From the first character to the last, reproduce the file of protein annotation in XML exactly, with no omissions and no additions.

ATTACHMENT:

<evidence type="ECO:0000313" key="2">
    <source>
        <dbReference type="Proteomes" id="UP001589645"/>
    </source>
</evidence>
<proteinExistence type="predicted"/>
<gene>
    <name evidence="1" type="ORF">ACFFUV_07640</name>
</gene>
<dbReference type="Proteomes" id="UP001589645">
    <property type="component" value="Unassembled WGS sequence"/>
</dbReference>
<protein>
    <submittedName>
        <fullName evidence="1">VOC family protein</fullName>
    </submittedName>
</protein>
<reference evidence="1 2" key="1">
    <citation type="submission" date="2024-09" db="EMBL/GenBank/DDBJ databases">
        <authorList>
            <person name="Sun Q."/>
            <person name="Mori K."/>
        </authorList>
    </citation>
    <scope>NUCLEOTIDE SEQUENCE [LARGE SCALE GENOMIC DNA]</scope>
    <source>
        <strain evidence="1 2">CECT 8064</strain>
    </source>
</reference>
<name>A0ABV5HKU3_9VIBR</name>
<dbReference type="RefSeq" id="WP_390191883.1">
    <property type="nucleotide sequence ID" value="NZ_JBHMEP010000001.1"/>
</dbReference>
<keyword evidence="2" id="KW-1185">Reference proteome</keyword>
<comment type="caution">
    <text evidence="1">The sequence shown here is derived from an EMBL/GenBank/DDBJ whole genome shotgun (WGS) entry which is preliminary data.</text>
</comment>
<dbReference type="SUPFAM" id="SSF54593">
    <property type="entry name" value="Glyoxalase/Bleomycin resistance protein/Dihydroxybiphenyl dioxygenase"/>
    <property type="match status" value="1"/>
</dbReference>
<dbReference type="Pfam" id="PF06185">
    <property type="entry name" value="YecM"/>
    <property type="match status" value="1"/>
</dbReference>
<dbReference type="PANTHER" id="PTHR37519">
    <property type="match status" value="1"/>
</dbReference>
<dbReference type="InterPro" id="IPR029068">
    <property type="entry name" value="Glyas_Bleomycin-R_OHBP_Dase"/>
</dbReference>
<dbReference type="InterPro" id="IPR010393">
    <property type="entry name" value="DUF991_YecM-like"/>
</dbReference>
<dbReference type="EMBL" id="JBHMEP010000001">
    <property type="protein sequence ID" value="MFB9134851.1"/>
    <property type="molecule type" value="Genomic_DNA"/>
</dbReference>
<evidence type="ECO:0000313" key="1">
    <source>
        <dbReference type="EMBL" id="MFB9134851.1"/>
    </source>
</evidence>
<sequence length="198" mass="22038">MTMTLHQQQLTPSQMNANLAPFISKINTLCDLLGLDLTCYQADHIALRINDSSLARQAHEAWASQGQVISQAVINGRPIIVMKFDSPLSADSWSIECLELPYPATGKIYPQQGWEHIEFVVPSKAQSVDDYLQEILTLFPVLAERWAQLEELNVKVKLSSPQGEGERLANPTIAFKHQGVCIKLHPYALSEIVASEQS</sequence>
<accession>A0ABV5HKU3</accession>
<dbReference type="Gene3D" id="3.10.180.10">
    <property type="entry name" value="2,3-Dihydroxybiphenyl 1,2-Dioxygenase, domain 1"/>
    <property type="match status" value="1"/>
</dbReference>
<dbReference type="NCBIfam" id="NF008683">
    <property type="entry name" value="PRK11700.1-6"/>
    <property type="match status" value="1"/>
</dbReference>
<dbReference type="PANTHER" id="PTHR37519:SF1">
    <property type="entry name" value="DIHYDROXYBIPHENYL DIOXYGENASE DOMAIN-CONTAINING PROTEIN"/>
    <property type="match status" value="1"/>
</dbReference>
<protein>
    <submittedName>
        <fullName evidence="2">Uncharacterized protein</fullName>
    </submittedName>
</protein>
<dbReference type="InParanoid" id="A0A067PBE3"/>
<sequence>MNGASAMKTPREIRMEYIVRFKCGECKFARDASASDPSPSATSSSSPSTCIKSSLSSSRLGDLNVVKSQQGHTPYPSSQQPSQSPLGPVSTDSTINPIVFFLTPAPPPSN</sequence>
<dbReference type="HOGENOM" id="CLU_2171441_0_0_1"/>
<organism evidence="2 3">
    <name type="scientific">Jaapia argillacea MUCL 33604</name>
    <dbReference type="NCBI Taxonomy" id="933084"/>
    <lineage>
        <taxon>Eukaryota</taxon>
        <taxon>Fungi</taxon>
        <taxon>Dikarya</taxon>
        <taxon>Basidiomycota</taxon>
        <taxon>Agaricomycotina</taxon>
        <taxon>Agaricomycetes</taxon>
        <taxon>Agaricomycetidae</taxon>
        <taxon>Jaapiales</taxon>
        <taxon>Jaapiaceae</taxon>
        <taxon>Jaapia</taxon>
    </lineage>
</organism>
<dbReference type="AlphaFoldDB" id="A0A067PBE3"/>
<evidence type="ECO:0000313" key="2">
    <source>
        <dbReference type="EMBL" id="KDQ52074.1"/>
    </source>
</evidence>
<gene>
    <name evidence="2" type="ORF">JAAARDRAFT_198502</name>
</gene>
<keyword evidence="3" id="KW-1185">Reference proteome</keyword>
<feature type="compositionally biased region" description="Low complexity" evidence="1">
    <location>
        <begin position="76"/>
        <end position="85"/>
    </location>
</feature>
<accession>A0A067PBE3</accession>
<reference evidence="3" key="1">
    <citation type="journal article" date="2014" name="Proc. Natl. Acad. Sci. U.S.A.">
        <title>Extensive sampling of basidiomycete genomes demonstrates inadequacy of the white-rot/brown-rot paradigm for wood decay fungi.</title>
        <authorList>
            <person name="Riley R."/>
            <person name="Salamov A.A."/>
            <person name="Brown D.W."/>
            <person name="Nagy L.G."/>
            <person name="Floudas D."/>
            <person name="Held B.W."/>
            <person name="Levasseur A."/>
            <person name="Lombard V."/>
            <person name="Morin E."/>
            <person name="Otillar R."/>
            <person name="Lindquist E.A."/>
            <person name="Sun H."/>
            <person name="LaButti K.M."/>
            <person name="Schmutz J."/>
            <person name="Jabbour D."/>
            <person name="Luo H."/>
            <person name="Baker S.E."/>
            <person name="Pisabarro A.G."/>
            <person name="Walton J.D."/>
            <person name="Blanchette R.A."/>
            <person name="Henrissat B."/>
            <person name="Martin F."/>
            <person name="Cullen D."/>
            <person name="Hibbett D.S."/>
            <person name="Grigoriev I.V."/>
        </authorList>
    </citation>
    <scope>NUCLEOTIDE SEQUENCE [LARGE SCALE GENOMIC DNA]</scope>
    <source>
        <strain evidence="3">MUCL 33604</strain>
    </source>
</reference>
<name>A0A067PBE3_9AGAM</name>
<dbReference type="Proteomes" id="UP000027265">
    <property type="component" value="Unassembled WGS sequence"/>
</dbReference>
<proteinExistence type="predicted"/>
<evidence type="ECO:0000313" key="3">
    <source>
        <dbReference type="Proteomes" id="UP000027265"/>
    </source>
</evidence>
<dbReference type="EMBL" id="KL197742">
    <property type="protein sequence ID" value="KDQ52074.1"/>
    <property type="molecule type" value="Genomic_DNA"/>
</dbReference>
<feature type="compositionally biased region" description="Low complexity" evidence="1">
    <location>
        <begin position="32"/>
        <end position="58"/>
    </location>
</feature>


<evidence type="ECO:0000313" key="2">
    <source>
        <dbReference type="Proteomes" id="UP001589645"/>
    </source>
</evidence>
<proteinExistence type="predicted"/>
<gene>
    <name evidence="1" type="ORF">ACFFUV_07640</name>
</gene>
<dbReference type="Proteomes" id="UP001589645">
    <property type="component" value="Unassembled WGS sequence"/>
</dbReference>
<protein>
    <submittedName>
        <fullName evidence="1">VOC family protein</fullName>
    </submittedName>
</protein>
<reference evidence="1 2" key="1">
    <citation type="submission" date="2024-09" db="EMBL/GenBank/DDBJ databases">
        <authorList>
            <person name="Sun Q."/>
            <person name="Mori K."/>
        </authorList>
    </citation>
    <scope>NUCLEOTIDE SEQUENCE [LARGE SCALE GENOMIC DNA]</scope>
    <source>
        <strain evidence="1 2">CECT 8064</strain>
    </source>
</reference>
<name>A0ABV5HKU3_9VIBR</name>
<dbReference type="RefSeq" id="WP_390191883.1">
    <property type="nucleotide sequence ID" value="NZ_JBHMEP010000001.1"/>
</dbReference>
<keyword evidence="2" id="KW-1185">Reference proteome</keyword>
<comment type="caution">
    <text evidence="1">The sequence shown here is derived from an EMBL/GenBank/DDBJ whole genome shotgun (WGS) entry which is preliminary data.</text>
</comment>
<dbReference type="SUPFAM" id="SSF54593">
    <property type="entry name" value="Glyoxalase/Bleomycin resistance protein/Dihydroxybiphenyl dioxygenase"/>
    <property type="match status" value="1"/>
</dbReference>
<dbReference type="Pfam" id="PF06185">
    <property type="entry name" value="YecM"/>
    <property type="match status" value="1"/>
</dbReference>
<dbReference type="PANTHER" id="PTHR37519">
    <property type="match status" value="1"/>
</dbReference>
<dbReference type="InterPro" id="IPR029068">
    <property type="entry name" value="Glyas_Bleomycin-R_OHBP_Dase"/>
</dbReference>
<dbReference type="InterPro" id="IPR010393">
    <property type="entry name" value="DUF991_YecM-like"/>
</dbReference>
<dbReference type="EMBL" id="JBHMEP010000001">
    <property type="protein sequence ID" value="MFB9134851.1"/>
    <property type="molecule type" value="Genomic_DNA"/>
</dbReference>
<evidence type="ECO:0000313" key="1">
    <source>
        <dbReference type="EMBL" id="MFB9134851.1"/>
    </source>
</evidence>
<sequence length="198" mass="22038">MTMTLHQQQLTPSQMNANLAPFISKINTLCDLLGLDLTCYQADHIALRINDSSLARQAHEAWASQGQVISQAVINGRPIIVMKFDSPLSADSWSIECLELPYPATGKIYPQQGWEHIEFVVPSKAQSVDDYLQEILTLFPVLAERWAQLEELNVKVKLSSPQGEGERLANPTIAFKHQGVCIKLHPYALSEIVASEQS</sequence>
<accession>A0ABV5HKU3</accession>
<dbReference type="Gene3D" id="3.10.180.10">
    <property type="entry name" value="2,3-Dihydroxybiphenyl 1,2-Dioxygenase, domain 1"/>
    <property type="match status" value="1"/>
</dbReference>
<dbReference type="NCBIfam" id="NF008683">
    <property type="entry name" value="PRK11700.1-6"/>
    <property type="match status" value="1"/>
</dbReference>
<dbReference type="PANTHER" id="PTHR37519:SF1">
    <property type="entry name" value="DIHYDROXYBIPHENYL DIOXYGENASE DOMAIN-CONTAINING PROTEIN"/>
    <property type="match status" value="1"/>
</dbReference>
<protein>
    <submittedName>
        <fullName evidence="2">Uncharacterized protein</fullName>
    </submittedName>
</protein>
<dbReference type="InParanoid" id="A0A067PBE3"/>
<sequence>MNGASAMKTPREIRMEYIVRFKCGECKFARDASASDPSPSATSSSSPSTCIKSSLSSSRLGDLNVVKSQQGHTPYPSSQQPSQSPLGPVSTDSTINPIVFFLTPAPPPSN</sequence>
<dbReference type="HOGENOM" id="CLU_2171441_0_0_1"/>
<organism evidence="2 3">
    <name type="scientific">Jaapia argillacea MUCL 33604</name>
    <dbReference type="NCBI Taxonomy" id="933084"/>
    <lineage>
        <taxon>Eukaryota</taxon>
        <taxon>Fungi</taxon>
        <taxon>Dikarya</taxon>
        <taxon>Basidiomycota</taxon>
        <taxon>Agaricomycotina</taxon>
        <taxon>Agaricomycetes</taxon>
        <taxon>Agaricomycetidae</taxon>
        <taxon>Jaapiales</taxon>
        <taxon>Jaapiaceae</taxon>
        <taxon>Jaapia</taxon>
    </lineage>
</organism>
<dbReference type="AlphaFoldDB" id="A0A067PBE3"/>
<evidence type="ECO:0000313" key="2">
    <source>
        <dbReference type="EMBL" id="KDQ52074.1"/>
    </source>
</evidence>
<gene>
    <name evidence="2" type="ORF">JAAARDRAFT_198502</name>
</gene>
<keyword evidence="3" id="KW-1185">Reference proteome</keyword>
<feature type="compositionally biased region" description="Low complexity" evidence="1">
    <location>
        <begin position="76"/>
        <end position="85"/>
    </location>
</feature>
<accession>A0A067PBE3</accession>
<reference evidence="3" key="1">
    <citation type="journal article" date="2014" name="Proc. Natl. Acad. Sci. U.S.A.">
        <title>Extensive sampling of basidiomycete genomes demonstrates inadequacy of the white-rot/brown-rot paradigm for wood decay fungi.</title>
        <authorList>
            <person name="Riley R."/>
            <person name="Salamov A.A."/>
            <person name="Brown D.W."/>
            <person name="Nagy L.G."/>
            <person name="Floudas D."/>
            <person name="Held B.W."/>
            <person name="Levasseur A."/>
            <person name="Lombard V."/>
            <person name="Morin E."/>
            <person name="Otillar R."/>
            <person name="Lindquist E.A."/>
            <person name="Sun H."/>
            <person name="LaButti K.M."/>
            <person name="Schmutz J."/>
            <person name="Jabbour D."/>
            <person name="Luo H."/>
            <person name="Baker S.E."/>
            <person name="Pisabarro A.G."/>
            <person name="Walton J.D."/>
            <person name="Blanchette R.A."/>
            <person name="Henrissat B."/>
            <person name="Martin F."/>
            <person name="Cullen D."/>
            <person name="Hibbett D.S."/>
            <person name="Grigoriev I.V."/>
        </authorList>
    </citation>
    <scope>NUCLEOTIDE SEQUENCE [LARGE SCALE GENOMIC DNA]</scope>
    <source>
        <strain evidence="3">MUCL 33604</strain>
    </source>
</reference>
<name>A0A067PBE3_9AGAM</name>
<dbReference type="Proteomes" id="UP000027265">
    <property type="component" value="Unassembled WGS sequence"/>
</dbReference>
<proteinExistence type="predicted"/>
<evidence type="ECO:0000313" key="3">
    <source>
        <dbReference type="Proteomes" id="UP000027265"/>
    </source>
</evidence>
<dbReference type="EMBL" id="KL197742">
    <property type="protein sequence ID" value="KDQ52074.1"/>
    <property type="molecule type" value="Genomic_DNA"/>
</dbReference>
<feature type="compositionally biased region" description="Low complexity" evidence="1">
    <location>
        <begin position="32"/>
        <end position="58"/>
    </location>
</feature>